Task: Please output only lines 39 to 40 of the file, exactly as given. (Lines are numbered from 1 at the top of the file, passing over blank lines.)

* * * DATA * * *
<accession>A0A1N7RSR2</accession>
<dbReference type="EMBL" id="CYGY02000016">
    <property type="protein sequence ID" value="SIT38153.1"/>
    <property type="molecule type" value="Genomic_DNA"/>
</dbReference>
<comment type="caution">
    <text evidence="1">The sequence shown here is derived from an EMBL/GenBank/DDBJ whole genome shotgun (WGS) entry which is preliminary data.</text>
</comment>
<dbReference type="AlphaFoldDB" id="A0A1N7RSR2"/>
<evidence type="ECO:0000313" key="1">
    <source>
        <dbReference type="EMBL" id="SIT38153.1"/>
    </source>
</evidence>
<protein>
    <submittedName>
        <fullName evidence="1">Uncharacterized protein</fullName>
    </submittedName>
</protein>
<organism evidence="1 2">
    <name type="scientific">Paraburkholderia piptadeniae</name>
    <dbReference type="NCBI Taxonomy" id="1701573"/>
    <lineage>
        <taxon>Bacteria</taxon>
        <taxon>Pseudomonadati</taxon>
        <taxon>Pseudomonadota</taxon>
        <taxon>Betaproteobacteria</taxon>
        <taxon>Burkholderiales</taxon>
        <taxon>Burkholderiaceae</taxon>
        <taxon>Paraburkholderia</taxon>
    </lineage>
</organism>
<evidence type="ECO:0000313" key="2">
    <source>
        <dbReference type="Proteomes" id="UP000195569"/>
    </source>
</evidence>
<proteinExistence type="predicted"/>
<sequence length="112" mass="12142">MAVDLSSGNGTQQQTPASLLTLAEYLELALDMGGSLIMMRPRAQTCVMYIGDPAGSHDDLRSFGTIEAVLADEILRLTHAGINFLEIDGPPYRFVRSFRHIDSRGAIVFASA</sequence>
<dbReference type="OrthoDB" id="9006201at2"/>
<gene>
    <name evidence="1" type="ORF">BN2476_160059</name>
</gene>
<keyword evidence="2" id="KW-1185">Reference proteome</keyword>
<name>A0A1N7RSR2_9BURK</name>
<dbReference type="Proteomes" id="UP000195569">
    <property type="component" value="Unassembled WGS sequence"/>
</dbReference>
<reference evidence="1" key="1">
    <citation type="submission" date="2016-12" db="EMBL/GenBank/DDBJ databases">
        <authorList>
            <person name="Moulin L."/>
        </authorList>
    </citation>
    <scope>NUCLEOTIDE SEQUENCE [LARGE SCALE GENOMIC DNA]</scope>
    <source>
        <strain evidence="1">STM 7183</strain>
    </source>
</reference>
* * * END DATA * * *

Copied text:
<sequence length="112" mass="12142">MAVDLSSGNGTQQQTPASLLTLAEYLELALDMGGSLIMMRPRAQTCVMYIGDPAGSHDDLRSFGTIEAVLADEILRLTHAGINFLEIDGPPYRFVRSFRHIDSRGAIVFASA</sequence>
<dbReference type="OrthoDB" id="9006201at2"/>